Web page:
LAMU COUNTY GOVERNMENT THROUGH KENYA CLIMATE SMART AGRICULTURE PROJECT SPUR FOOD AND INCOME SECURITY FOR POULTRY FARMERS



LAMU COUNTY GOVERNMENT THROUGH KENYA CLIMATE SMART AGRICULTURE PROJECT SPUR FOOD AND INCOME SECURITY FOR POULTRY FARMERS

4,705 indigenous chicken have been distributed to 10 smallholder farmer Community Groups in Bahari Ward.

269 smallholder farmers, experiencing uncertain weather patterns, will now have alternative ways to address climate change-related risks, and food security.

The milestone is part of a World Bank-sponsored Kenya Climate Smart Agriculture Project and Lamu County Government partnership. The partnership is aimed at promoting food security and rural poverty eradication by providing disposable income opportunities to smallholder agro-pastoral households.

The improved indigenous chicken developed by Kenya Agricultural and Livestock Research Institute (KARLO) is expected to produce between 230 to 280 eggs per year as opposed to the common indigenous ones that lay 80 to 100 eggs annually . It also has better meat quality, less overhead costs, and greater disease resistance when compared to their commercial counterparts.

Speaking to the farmers over the handing over ceremony at Lake Kenyatta Primary School, Bahari Ward, Deputy Governor and CECM Food Security, Cooperative Development, Fisheries, Blue Economy and Water Services, Hon. Abdulhakim Aboud Bwana, urged the farmers to leverage the opportunity to improve their crop-livestock farming systems.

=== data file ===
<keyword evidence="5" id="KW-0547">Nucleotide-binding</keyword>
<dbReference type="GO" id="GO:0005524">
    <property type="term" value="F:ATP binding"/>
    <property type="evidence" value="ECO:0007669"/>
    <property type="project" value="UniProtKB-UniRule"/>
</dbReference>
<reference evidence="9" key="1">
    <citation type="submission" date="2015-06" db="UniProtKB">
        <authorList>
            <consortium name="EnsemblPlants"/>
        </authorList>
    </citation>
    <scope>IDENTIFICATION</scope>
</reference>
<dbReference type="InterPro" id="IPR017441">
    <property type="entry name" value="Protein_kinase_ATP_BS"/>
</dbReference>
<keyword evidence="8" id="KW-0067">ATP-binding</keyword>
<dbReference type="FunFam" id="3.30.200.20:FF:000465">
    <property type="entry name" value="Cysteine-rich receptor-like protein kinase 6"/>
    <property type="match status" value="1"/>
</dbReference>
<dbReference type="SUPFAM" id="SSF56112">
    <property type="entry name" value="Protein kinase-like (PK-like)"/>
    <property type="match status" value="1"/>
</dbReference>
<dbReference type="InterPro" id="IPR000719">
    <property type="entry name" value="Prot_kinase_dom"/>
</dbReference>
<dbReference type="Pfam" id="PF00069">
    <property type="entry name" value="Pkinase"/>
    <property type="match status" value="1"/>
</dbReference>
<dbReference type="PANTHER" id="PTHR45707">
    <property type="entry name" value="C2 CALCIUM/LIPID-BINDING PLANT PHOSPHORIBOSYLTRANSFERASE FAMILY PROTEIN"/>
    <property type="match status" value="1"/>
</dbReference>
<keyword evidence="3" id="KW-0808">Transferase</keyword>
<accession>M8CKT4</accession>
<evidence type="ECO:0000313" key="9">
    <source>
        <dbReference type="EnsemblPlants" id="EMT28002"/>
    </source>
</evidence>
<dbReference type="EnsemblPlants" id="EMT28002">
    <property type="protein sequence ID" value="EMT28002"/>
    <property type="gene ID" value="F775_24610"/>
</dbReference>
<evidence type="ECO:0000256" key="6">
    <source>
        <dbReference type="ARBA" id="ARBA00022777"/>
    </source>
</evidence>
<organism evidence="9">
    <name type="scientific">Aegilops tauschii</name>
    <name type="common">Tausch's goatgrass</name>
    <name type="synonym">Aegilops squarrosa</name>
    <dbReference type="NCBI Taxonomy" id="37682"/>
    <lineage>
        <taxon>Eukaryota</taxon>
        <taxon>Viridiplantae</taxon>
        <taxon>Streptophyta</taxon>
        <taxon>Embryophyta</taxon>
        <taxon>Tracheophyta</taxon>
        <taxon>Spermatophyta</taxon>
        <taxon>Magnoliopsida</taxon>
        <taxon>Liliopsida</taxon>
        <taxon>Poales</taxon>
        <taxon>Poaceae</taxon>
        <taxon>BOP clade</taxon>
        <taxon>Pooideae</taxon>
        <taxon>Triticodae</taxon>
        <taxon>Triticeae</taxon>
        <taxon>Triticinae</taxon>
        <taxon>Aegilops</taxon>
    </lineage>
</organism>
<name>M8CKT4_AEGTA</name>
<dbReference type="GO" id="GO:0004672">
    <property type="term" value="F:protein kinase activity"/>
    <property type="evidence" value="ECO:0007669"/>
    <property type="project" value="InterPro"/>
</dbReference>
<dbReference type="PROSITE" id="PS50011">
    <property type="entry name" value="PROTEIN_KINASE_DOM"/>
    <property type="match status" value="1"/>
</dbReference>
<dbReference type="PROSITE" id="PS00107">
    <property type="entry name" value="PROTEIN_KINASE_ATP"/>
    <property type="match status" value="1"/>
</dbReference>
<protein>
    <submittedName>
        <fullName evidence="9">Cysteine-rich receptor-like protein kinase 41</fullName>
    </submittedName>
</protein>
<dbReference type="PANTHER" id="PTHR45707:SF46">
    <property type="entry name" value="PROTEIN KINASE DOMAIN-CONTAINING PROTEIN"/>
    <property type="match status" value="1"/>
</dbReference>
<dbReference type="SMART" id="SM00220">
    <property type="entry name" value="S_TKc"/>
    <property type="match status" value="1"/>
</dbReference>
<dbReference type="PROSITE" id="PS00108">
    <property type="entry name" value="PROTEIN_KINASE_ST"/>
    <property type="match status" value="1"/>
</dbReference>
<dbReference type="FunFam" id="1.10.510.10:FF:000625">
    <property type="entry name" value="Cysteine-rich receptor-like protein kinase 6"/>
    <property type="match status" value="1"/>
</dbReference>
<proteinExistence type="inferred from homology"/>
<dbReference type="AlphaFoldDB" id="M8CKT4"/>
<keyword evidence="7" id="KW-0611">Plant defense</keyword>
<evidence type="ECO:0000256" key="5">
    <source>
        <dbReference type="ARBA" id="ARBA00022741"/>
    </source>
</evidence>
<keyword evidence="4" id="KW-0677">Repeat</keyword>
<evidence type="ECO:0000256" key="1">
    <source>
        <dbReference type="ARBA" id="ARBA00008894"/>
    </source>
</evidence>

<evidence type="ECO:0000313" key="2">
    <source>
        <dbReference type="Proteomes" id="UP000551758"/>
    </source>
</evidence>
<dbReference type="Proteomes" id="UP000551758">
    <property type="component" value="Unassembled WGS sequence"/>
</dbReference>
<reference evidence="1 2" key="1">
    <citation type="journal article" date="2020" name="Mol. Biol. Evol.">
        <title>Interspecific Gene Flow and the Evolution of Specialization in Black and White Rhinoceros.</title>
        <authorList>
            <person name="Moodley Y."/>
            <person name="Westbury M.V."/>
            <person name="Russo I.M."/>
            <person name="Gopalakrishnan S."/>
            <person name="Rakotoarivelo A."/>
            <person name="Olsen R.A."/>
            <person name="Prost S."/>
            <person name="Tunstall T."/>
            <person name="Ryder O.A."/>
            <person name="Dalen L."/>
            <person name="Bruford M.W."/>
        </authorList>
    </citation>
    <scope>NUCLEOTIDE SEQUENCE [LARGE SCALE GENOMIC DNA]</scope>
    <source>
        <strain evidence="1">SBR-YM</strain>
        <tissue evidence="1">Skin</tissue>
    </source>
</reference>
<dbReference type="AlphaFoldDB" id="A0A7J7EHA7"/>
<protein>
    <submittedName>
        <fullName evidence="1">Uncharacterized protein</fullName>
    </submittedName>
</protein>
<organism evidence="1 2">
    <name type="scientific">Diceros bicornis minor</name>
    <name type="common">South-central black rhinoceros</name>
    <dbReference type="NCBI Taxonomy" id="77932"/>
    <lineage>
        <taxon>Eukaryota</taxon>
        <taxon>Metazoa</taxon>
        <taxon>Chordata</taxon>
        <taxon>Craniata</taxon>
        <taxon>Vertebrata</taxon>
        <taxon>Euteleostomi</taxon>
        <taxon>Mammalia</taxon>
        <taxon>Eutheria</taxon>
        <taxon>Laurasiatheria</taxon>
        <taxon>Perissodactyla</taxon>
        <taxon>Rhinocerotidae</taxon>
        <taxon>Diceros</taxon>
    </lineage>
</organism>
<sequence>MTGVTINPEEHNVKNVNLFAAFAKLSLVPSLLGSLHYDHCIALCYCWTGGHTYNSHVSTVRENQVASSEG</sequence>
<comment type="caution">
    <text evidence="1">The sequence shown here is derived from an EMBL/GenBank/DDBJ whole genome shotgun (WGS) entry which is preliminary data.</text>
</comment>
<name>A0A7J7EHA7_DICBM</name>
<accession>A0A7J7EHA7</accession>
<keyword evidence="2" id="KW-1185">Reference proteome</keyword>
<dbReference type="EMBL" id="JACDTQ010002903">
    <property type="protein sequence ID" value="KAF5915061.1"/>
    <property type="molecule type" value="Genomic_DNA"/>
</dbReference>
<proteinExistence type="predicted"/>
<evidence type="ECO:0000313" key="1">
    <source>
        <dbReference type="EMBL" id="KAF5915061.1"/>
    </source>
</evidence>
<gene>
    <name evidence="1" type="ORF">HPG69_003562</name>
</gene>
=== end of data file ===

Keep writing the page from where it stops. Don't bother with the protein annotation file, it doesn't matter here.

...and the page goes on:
“First, the chicken have been bred by Kenya Agriculture Livestock Research Institute (KALRI) which means that they are quality and guarantee kmmunity in a harsh environment conditions with basic husbandry methods”

And added : “They will guarantee Bahari households with a source of high quality animal protein, emergency cash and play a significant role in the socio-cultural life of the community”

Indeginous chicken farming was part of the economic activities selected by County Government of Lamu for the KCSAP project, for their potential to adapt to a changing climate.

In rural sub-Saharan Africa (SSA), chickens are among the most widely reared livestock, providing valuable disposable income for households in general, and for women and youth in particular.

The Deputy Governor was accompanied by Chief of Staff Mr. Mohamed Bute, County staff from the Department of Agriculture, KCSAP and Bahari community leadership.

-Ends-

For more information contact:
Lamu County Government Communications Office at info@lamu.go.ke


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